Because I’m significantly more mobile than I used to be (read: I have an office now and travel more to client sites), I thought I’d get myself an iPad Pro on the theory that, when I don’t have my MacBook Pro with me, I can still get work done.
Obviously, I’ve known about the iPad for years. So, why the iPad Pro and why the 9.7″ variety? So let’s break it down.
Why not then? Why Now?
My ex-girlfriend had an iPad. One of my best friends had an original iPad. I’ve had experience with them since almost day one but my problem, and the problem Apple and others are now facing is, what exactly is the consumer use case for such a device? Want it to read the news while on the couch? Want it for email/shopping? Want it for… what?
The problem with these very few scenarios was that I couldn’t see one where I didn’t already have a device that would suffice. Want to read the news? My iPhone with my RSS reader app was generally fine. Want to go more in-depth, I could open my laptop. Shopping? Like most people, I do most of it on Amazon and their app worked perfectly fine on the iPhone. I could see the product being purchased to my satisfaction and they made the barrier to buying next to zero. Problem solved.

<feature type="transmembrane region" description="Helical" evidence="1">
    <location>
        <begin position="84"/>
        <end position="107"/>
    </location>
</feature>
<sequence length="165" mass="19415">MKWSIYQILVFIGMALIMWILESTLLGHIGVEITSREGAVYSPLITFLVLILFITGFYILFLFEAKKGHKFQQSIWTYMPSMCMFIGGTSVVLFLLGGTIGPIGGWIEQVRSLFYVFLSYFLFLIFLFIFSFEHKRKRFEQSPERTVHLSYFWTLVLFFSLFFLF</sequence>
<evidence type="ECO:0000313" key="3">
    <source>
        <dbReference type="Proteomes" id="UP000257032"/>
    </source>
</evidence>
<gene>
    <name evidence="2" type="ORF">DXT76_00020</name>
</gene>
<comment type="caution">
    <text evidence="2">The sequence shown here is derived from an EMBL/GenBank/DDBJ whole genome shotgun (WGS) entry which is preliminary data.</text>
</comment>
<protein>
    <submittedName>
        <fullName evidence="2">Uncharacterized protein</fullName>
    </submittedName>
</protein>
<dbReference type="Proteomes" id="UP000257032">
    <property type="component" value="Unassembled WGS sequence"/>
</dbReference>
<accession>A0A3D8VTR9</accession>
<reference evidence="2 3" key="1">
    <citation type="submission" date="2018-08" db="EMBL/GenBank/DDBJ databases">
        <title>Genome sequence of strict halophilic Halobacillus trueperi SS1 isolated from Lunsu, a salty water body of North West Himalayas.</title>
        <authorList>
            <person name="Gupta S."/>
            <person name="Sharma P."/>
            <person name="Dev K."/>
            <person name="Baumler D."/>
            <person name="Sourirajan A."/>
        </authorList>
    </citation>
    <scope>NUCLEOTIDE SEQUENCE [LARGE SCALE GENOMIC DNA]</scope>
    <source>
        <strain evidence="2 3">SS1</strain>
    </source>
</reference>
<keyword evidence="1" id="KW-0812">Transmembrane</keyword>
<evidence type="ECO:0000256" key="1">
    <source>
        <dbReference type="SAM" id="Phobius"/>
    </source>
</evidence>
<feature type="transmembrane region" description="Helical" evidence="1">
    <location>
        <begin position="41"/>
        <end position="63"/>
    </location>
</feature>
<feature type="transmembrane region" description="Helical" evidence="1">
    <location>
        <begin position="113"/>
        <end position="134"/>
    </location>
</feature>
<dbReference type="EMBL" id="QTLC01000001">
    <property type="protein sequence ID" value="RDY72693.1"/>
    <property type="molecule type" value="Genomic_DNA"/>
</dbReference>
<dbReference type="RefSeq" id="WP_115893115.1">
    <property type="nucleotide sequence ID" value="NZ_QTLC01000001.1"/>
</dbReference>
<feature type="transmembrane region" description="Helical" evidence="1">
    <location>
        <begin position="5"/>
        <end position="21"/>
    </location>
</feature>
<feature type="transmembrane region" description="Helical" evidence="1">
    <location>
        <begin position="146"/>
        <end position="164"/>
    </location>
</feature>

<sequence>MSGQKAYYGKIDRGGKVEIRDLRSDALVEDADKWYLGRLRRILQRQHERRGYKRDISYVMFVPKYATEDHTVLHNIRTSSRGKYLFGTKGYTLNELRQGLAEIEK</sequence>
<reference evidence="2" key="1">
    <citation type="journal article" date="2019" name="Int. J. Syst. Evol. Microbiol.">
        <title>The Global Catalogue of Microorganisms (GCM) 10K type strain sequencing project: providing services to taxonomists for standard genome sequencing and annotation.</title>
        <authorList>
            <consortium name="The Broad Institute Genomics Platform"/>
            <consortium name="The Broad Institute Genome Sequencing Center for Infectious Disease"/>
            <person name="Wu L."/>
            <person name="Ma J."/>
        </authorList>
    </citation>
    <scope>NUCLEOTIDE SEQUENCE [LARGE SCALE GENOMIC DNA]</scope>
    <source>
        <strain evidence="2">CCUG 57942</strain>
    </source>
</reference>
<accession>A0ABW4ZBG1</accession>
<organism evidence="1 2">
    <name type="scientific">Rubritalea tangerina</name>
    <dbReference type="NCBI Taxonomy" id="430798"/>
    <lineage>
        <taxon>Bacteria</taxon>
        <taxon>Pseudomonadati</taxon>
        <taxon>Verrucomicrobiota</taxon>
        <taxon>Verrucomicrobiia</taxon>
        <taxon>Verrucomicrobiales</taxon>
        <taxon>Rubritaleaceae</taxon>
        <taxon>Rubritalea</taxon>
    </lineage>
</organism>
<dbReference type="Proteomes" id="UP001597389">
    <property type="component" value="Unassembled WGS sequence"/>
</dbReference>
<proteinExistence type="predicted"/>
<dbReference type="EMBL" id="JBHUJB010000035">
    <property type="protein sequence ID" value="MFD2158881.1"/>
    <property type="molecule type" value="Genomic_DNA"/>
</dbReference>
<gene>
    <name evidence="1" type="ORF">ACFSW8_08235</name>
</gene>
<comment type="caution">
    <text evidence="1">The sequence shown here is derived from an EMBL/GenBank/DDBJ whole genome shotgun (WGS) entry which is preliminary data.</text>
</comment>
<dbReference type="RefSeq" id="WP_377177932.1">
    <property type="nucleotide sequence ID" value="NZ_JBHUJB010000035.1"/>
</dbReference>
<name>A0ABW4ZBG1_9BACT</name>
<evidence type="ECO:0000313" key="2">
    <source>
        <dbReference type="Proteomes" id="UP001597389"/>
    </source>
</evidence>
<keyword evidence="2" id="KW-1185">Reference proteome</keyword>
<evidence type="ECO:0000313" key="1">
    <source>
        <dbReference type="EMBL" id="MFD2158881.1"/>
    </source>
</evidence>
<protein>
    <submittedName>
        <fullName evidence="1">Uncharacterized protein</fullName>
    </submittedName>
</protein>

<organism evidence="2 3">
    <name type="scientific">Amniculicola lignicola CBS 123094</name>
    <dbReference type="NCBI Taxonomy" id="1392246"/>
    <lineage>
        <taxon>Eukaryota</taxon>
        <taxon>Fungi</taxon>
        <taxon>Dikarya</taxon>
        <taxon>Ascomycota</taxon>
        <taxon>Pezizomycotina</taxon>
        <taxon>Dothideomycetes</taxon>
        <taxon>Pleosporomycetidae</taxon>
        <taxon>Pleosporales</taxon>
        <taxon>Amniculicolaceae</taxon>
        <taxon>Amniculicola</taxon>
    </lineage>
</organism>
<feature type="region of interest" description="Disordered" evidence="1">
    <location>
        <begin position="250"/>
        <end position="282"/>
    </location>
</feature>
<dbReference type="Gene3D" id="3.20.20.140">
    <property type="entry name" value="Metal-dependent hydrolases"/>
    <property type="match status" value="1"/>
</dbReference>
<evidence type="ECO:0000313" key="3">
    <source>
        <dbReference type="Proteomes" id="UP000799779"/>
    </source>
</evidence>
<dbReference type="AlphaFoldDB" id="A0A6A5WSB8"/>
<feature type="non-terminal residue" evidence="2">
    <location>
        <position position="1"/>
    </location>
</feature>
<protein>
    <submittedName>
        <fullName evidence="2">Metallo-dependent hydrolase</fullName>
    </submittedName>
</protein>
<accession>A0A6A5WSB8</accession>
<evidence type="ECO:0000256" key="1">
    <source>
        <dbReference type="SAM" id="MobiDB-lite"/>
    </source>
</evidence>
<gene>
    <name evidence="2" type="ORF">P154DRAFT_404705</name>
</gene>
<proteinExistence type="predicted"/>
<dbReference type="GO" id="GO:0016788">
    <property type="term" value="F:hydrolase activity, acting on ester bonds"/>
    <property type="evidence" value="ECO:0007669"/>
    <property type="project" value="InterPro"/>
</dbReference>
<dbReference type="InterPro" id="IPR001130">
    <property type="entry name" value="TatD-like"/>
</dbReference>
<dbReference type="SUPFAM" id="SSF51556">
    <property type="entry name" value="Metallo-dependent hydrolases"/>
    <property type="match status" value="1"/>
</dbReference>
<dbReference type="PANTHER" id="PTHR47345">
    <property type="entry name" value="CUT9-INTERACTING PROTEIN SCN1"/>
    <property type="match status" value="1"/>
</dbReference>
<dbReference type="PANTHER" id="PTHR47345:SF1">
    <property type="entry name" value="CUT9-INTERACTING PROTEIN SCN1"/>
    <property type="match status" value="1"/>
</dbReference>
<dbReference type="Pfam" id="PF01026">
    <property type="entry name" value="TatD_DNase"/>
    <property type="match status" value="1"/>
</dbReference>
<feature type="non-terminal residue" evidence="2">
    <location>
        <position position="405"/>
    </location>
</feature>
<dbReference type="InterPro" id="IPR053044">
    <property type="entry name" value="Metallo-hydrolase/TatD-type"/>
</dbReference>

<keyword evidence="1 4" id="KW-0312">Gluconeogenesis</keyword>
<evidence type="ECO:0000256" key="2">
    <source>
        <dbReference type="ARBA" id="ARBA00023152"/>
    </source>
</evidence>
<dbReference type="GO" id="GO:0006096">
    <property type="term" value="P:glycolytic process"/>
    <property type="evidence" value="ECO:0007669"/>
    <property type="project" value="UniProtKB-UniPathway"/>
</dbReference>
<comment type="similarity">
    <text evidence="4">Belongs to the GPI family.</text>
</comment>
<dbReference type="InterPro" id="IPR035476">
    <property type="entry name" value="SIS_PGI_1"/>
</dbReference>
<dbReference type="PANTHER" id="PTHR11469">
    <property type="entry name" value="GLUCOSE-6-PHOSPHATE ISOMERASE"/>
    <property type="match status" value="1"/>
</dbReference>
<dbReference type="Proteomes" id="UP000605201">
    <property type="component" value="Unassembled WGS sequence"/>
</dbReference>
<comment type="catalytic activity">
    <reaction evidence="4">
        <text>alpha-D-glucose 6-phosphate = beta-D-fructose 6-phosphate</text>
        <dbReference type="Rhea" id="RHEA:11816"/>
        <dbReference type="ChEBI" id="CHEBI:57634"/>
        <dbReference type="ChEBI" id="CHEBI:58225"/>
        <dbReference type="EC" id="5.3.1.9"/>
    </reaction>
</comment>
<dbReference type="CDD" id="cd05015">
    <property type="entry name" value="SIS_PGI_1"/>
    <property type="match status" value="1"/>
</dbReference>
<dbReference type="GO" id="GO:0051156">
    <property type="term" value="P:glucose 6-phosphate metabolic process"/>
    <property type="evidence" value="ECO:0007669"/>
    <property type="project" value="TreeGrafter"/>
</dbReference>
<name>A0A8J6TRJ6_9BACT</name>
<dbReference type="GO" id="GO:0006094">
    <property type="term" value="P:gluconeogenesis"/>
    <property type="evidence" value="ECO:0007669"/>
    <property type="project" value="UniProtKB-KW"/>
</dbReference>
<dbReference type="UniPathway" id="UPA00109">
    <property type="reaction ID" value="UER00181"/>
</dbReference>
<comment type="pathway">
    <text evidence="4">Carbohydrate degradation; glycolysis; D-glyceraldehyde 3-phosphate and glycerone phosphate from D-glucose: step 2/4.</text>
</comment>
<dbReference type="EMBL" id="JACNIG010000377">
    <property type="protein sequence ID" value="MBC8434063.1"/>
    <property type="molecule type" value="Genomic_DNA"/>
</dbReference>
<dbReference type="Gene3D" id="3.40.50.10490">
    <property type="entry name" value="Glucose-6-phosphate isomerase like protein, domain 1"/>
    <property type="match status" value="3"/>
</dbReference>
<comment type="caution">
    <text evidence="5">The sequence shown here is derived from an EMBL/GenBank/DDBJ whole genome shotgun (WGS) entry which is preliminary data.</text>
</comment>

What about watching movies/TV while traveling?
Not really much of an issue for me. I either went home to see people and then… you know… saw them… or I was traveling or a reason (skiing, business, whatever) in which case, it wasn’t like I had a lot of downtime to watch movies. And, because the flights I’ve been on have all be domestic lately, it’s not like watching a movie on my iPhone has exactly been a hardship. Is it ideal, given current technology? Maybe not.. but back when the Motorola RAZR was the top selling phone, I figured out how to transcode episodes of Battlestar into a format so I could watch them on its screen. (Cutting edge at the time!)